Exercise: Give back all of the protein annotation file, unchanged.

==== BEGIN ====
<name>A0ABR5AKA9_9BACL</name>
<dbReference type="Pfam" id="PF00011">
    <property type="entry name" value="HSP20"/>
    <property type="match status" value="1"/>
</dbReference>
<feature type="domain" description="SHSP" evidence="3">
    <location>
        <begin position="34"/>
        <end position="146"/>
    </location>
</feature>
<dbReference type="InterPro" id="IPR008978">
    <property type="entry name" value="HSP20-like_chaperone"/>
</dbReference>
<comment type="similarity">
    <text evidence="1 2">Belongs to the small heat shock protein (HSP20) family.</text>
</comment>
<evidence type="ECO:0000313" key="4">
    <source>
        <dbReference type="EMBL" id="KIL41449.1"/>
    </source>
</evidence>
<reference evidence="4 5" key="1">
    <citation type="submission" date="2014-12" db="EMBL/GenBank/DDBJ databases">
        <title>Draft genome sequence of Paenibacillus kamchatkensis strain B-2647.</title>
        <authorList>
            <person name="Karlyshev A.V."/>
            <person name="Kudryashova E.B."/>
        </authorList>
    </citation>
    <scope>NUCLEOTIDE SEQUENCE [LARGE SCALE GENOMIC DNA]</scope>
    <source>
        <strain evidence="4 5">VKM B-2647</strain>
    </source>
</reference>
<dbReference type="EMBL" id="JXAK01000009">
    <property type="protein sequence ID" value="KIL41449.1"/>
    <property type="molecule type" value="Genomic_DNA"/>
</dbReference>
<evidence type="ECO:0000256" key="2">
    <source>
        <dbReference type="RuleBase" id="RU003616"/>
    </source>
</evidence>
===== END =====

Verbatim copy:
<name>A0ABR5AKA9_9BACL</name>
<dbReference type="Pfam" id="PF00011">
    <property type="entry name" value="HSP20"/>
    <property type="match status" value="1"/>
</dbReference>
<feature type="domain" description="SHSP" evidence="3">
    <location>
        <begin position="34"/>
        <end position="146"/>
    </location>
</feature>
<dbReference type="InterPro" id="IPR008978">
    <property type="entry name" value="HSP20-like_chaperone"/>
</dbReference>
<comment type="similarity">
    <text evidence="1 2">Belongs to the small heat shock protein (HSP20) family.</text>
</comment>
<evidence type="ECO:0000313" key="4">
    <source>
        <dbReference type="EMBL" id="KIL41449.1"/>
    </source>
</evidence>
<reference evidence="4 5" key="1">
    <citation type="submission" date="2014-12" db="EMBL/GenBank/DDBJ databases">
        <title>Draft genome sequence of Paenibacillus kamchatkensis strain B-2647.</title>
        <authorList>
            <person name="Karlyshev A.V."/>
            <person name="Kudryashova E.B."/>
        </authorList>
    </citation>
    <scope>NUCLEOTIDE SEQUENCE [LARGE SCALE GENOMIC DNA]</scope>
    <source>
        <strain evidence="4 5">VKM B-2647</strain>
    </source>
</reference>
<dbReference type="EMBL" id="JXAK01000009">
    <property type="protein sequence ID" value="KIL41449.1"/>
    <property type="molecule type" value="Genomic_DNA"/>
</dbReference>
<evidence type="ECO:0000256" key="2">
    <source>
        <dbReference type="RuleBase" id="RU003616"/>
    </source>
</evidence>